ITV Says Drama Shoots Will Be Last To Restart Amid Insurance, Social Distancing Issues; Extends Pay Cuts For Senior Staff

Carolyn McCall
ITV CEO Carolyn McCall Shutterstock

ITV has revealed that 38 of its in-house productions have restarted in recent weeks amid the easing of UK coronavirus lockdown restrictions, but CEO Carolyn McCall said drama will be the last genre to get back up to speed.

Giving evidence to the Parliamentary Digital, Culture, Media and Sport Committee on Tuesday, McCall said ITV Studios and its owned companies, such as Bodyguard producer World Productions, “haven’t quite found a way” to get back into drama production because of social distancing rules.

She said ITV currently has 1,500 workers on furlough, 500 of whom are freelancers. She added that the aim is to “bring as many people back from furlough as we possibly can,” but restarting shoots will be critical to this mission.

“We are not producing drama at the moment and the reason we can’t produce drama is we haven’t quite found a way yet,” McCall explained. “We announced something yesterday about working with government because the distancing rules are very difficult on dramas and so people who are working on dramas from our drama companies are people that will probably come off furlough last.”

UK broadcasters, including ITV and the BBC, published new guidelines on Tuesday around close contact on set. The safety protocols recommend that cast and crew breaking two-meter social distancing rules should be tested for COVID-19 at least once a week.

Although McCall was cautious about drama shoots, this is not stopping preparations from going on behind the scenes. Deadline reported on Monday, for example, that World Productions is aiming to start filming again on its hit BBC drama Line Of Duty by August 24.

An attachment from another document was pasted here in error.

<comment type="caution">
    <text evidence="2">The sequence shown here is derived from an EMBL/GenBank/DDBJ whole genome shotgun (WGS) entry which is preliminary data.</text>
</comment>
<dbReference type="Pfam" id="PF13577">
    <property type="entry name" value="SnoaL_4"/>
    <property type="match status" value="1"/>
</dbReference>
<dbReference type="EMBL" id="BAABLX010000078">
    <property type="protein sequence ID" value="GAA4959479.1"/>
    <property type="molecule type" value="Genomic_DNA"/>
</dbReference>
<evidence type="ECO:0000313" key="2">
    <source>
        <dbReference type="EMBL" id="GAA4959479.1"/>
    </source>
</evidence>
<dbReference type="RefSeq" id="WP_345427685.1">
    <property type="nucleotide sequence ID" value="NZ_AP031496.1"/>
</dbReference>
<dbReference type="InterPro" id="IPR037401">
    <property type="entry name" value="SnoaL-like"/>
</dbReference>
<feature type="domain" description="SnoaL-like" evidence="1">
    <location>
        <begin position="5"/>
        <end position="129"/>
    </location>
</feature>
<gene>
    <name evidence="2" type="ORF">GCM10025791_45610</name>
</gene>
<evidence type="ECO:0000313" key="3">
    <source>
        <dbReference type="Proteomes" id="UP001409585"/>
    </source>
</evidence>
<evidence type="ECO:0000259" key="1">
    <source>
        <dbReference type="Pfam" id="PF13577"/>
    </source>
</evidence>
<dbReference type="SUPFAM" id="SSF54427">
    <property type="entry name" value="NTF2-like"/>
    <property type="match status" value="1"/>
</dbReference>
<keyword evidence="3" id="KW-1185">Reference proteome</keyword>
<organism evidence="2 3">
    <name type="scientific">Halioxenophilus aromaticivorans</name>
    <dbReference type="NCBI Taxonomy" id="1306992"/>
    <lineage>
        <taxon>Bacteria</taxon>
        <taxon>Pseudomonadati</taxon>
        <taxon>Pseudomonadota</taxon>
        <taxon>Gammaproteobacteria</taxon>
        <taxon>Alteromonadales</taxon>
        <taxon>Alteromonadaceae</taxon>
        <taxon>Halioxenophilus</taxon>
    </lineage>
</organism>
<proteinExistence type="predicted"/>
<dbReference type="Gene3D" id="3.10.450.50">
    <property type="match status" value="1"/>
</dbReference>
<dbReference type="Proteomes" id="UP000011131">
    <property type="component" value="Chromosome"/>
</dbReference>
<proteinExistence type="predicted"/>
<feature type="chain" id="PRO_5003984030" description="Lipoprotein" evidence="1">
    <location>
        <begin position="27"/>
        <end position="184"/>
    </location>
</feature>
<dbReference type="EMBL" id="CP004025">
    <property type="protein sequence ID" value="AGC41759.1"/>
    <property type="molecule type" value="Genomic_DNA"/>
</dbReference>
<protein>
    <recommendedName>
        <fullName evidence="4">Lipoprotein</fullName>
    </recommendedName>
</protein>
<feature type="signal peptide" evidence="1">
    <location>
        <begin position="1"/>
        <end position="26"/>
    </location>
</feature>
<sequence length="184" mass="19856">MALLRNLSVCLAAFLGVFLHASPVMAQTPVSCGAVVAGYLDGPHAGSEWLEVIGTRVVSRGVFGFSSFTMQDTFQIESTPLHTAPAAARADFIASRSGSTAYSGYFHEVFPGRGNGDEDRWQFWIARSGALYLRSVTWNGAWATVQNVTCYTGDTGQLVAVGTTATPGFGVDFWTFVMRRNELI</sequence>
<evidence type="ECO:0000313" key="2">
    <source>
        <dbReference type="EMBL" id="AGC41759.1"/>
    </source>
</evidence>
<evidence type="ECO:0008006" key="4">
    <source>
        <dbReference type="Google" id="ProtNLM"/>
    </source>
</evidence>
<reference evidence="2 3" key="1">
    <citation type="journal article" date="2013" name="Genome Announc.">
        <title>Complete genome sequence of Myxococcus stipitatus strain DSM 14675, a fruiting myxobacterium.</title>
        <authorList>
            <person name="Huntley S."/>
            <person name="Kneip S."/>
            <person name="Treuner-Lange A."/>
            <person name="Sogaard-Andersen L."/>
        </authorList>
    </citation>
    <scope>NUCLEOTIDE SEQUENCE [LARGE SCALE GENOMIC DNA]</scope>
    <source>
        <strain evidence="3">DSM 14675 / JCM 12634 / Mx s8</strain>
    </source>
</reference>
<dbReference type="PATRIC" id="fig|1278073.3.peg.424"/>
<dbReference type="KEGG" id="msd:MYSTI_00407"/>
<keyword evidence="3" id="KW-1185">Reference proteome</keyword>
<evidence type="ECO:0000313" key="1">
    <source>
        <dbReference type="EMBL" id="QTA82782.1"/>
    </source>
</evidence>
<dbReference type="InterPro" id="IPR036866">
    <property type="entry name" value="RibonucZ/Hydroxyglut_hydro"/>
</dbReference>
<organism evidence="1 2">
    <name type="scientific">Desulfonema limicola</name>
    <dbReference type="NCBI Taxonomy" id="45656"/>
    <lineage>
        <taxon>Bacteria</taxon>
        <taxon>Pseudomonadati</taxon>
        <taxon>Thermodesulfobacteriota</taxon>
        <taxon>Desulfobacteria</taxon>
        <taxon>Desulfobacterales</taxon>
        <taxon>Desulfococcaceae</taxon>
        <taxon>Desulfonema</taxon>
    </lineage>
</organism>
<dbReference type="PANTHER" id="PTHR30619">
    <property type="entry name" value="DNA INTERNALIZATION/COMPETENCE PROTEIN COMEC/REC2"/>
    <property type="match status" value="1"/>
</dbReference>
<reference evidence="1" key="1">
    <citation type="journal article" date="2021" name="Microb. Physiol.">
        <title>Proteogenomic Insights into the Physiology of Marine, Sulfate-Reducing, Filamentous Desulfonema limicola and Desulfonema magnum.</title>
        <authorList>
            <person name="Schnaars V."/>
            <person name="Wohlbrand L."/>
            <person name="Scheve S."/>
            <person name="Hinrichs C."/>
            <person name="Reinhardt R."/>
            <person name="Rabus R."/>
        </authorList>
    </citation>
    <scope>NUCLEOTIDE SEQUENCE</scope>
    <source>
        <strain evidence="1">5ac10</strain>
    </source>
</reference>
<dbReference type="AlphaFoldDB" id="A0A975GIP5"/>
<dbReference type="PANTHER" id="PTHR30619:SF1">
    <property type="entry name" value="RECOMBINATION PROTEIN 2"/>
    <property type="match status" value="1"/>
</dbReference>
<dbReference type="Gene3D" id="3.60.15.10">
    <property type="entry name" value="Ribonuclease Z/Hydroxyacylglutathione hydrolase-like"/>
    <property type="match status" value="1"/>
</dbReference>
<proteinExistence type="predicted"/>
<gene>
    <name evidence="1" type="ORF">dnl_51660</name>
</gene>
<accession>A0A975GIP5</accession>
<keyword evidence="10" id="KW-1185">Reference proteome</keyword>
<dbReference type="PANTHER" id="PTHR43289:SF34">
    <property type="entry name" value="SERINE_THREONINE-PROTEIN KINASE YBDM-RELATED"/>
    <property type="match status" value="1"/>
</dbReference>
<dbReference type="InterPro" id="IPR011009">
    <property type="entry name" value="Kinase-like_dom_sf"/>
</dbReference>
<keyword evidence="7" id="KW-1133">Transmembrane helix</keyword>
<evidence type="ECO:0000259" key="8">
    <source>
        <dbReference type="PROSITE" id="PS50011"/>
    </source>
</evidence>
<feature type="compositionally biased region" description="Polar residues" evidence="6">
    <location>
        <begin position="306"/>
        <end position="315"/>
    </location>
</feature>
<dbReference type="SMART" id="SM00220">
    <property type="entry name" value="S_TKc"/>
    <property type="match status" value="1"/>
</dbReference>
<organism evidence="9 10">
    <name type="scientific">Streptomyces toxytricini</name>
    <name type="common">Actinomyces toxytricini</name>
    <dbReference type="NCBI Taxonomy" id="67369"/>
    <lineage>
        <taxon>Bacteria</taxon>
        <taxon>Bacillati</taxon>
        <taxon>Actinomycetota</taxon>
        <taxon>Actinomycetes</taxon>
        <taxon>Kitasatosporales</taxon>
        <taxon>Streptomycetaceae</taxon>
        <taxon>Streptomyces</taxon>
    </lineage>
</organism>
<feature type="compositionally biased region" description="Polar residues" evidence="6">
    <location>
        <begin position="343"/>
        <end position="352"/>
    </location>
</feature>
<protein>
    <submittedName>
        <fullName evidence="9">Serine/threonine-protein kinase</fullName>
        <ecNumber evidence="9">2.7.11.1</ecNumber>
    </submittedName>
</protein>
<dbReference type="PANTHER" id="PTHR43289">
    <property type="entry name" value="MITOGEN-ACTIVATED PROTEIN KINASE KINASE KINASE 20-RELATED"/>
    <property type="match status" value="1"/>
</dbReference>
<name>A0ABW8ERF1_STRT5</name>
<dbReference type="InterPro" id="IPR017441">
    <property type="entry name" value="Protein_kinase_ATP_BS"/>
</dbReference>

As well as social distancing rules, ITV acknowledged that insurance remains a sticking point and McCall said the company has been involved in weekly talks with ministers around finding a temporary solution. The industry’s proposed stopgap is an emergency government insurance fund, which will effectively underwrite the cost of productions closing in the event of a second lockdown.

Magnus Brooke, ITV’s director of policy and regulatory affairs, said talks with the Treasury have been productive, as previously revealed by Deadline. Questions around issues including state aid are being addressed and Brooke said it has not been a “straightforward” process.

“We’re getting there, I think we’re pretty close actually. You would need to talk to government about it specifically, but we’ve been working very closely with Pact [and] with government to find a short-term solution to enable us to get drama, in particular, back into production,” he said.

Separately, CEO McCall revealed that ITV has extended salary reductions for senior staff from the end of June to the end of October. Top executives, including McCall herself and chairman Peter Bazalgette, agreed to take a 20% pay cut in April at the height of the coronavirus crisis. They have also agreed to forgo their 2020 bonuses. “The salary reduction for management is at least until the end of October and we will review it then,” McCall said.

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